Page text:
Burma

Police Open Investigation Into Journalist’s Killing, Wife Says

By Lawi Weng 27 October 2014

RANGOON — The wife of slain local journalist Aung Kyaw Naing said on Monday that police in Mon State’s Kyaikmayaw town have accepted her complaint and agreed to open an investigation into her husband’s killing by the Burma Army.

“We only could open one complaint for a criminal charge at the moment, which is a murder case. They only let us file one first. But we will add three more crimes soon, which are arbitrary arrest, torture and hiding [evidence] the dead body,” Than Dar told The Irrawaddy.

She was speaking on the sidelines of a press conference in Rangoon about the fact that her organization, the Democracy and Peace Women Network, won a human rights award from the N-Peace Network in Bangkok on Friday.

Than Dar said she had requested authorities to hand over the body of her husband, but was told to wait.

“We told the police that we want to bring his body back as soon as possible and hold funeral rites according to our Buddhist religion. But the police told me that they will take a little more time for the investigation,” she said. “I feel that we cannot let them take more time—we all need to pressure them on this [issue].”

On Thursday, an aide to Commander-in-Chief Min Aung Hlaing sent a statement to the Interim Myanmar Press Council, saying that an unnamed Burma Army unit in Kyaikmayaw Township had shot dead 49-year-old freelance journalist Aung Kyaw Naing, also known as Par Gyi, on Oct. 4. Soldiers had buried his body at Shwe War Chong village, some 20 km from Kyaikmayaw.

The letter, which was not officially signed by the army, said the journalist had been arrested in Kyaikmayaw on Sept. 30 after he visited an area under the control of the Democratic Karen Benevolent Army (DKBA). The army alleged he had been a member of the rebel group and claimed he was shot as he tried to escape and grab a weapon from a guard.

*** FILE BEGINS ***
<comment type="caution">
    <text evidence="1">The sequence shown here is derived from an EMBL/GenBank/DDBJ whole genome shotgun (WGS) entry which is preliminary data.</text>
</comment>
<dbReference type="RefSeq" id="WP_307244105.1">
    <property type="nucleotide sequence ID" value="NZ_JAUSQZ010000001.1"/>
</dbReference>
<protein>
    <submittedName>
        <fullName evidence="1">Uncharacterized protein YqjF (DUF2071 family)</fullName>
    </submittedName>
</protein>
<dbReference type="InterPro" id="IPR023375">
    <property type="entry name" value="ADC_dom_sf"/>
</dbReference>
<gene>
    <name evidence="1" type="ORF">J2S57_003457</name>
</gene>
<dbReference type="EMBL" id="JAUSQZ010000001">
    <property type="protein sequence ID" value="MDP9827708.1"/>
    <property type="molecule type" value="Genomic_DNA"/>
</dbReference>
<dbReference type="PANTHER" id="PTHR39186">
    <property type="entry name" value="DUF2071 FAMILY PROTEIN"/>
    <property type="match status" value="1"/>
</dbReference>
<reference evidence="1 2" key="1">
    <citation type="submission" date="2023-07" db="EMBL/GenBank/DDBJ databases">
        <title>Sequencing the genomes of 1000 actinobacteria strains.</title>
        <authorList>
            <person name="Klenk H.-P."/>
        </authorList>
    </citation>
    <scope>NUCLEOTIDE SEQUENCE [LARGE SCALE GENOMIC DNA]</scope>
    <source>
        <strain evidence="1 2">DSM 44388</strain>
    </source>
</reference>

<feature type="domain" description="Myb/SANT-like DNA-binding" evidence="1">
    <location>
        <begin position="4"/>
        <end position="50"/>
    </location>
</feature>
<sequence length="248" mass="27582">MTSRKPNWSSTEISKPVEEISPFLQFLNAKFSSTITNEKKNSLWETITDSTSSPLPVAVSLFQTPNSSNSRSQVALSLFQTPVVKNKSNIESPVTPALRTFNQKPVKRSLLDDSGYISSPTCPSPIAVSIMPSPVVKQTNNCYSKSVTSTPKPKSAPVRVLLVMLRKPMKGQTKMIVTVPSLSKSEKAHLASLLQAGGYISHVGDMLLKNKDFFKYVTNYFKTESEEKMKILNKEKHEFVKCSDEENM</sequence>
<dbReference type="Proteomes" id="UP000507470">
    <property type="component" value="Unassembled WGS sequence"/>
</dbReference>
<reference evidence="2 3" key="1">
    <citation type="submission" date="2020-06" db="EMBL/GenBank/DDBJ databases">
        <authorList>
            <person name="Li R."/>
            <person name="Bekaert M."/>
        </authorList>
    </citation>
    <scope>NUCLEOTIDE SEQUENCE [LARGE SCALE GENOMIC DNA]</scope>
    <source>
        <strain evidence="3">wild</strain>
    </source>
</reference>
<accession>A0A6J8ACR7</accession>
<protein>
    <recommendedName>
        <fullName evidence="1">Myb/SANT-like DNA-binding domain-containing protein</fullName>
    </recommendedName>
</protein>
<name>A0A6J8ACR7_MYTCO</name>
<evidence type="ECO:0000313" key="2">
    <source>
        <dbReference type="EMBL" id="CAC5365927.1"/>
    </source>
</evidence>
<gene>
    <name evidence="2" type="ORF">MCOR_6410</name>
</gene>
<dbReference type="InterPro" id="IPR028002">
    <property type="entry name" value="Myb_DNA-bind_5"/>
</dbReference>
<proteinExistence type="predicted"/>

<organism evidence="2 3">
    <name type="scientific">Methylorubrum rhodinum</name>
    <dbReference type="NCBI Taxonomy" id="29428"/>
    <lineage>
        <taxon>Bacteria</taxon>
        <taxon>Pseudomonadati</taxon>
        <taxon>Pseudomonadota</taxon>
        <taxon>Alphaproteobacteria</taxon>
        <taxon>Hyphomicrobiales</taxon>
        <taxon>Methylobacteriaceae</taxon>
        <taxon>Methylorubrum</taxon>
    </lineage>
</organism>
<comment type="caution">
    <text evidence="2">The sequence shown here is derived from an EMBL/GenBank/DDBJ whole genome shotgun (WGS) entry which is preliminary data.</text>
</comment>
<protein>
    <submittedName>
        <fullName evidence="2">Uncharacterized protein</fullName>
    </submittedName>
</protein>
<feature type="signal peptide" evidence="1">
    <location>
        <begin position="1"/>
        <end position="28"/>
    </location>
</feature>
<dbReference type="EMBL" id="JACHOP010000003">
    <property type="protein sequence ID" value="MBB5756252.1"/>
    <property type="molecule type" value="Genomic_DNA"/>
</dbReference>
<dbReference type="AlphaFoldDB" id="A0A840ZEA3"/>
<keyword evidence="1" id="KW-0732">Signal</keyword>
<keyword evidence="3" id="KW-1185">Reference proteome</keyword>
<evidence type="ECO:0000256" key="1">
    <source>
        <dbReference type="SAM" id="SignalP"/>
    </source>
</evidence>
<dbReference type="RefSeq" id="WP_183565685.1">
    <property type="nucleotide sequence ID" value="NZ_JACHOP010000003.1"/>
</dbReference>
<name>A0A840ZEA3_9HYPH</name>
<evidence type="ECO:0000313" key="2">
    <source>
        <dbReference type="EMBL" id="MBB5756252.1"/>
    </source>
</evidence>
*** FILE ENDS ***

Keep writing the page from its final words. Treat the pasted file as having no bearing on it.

Than Dar said she travelled from Rangoon to Kyaikmayaw over the weekend to file a complaint, but she was initially turned away and told to go to a police station in the Mon State capital Moulmein instead. When she then travelled to Moulmein, she received a call saying that Kyaikmayaw police would accept her complaint after all.

She said during her trip she was repeatedly stopped and questioned by police, soldiers and Special Branch police.

“They disturbed me during the whole trip. They came on the bus asked me the same questions again and again, and took photos,” she said, adding that she believed authorities had tried to intimidate her.

Earlier this month, Than Dar had already made several visits to Kyaikmayaw Police Station, the local army base of Light Infantry Battalion 208 and the army’s Southeastern Command in Moulmein, in order to inquire about her missing husband. But authorities sent her away and denied any knowledge of the case.

Than Dar, who has one daughter and two adopted children with Aung Kyaw Naing, dismissed the claims that her husband was a member of the DKBA, but added, “They should bring him to court if they found that he violated the law—they cannot just kill him.”

She called on both President Thein Sein and Snr-Gen Min Aung Hlaing to carry out a transparent public investigation into her husband’s killing and ensure that the soldiers responsible are punished.

“Both of them often say [people should] protect and respect the 2008 Constitution. I want to know how both of them will deal with a citizen who was brutally killed. I ask them to solve this fairly,” Than Dar said. “It’s not only me who is angry about this [killing]. Many people in the country are not happy about this.”

The Assistance Association for Political Prisoners said in a statement on Monday that the killing of the journalist “is a reprehensible demonstration of how the rights of the citizen in Burma are not respected and how intimidation and violence are used against them.”

The Thailand-based organization said, “The government must be open about what really happened to Par Gyi and we demand an investigation into not only his death but into all accounts of extrajudicial killings.”

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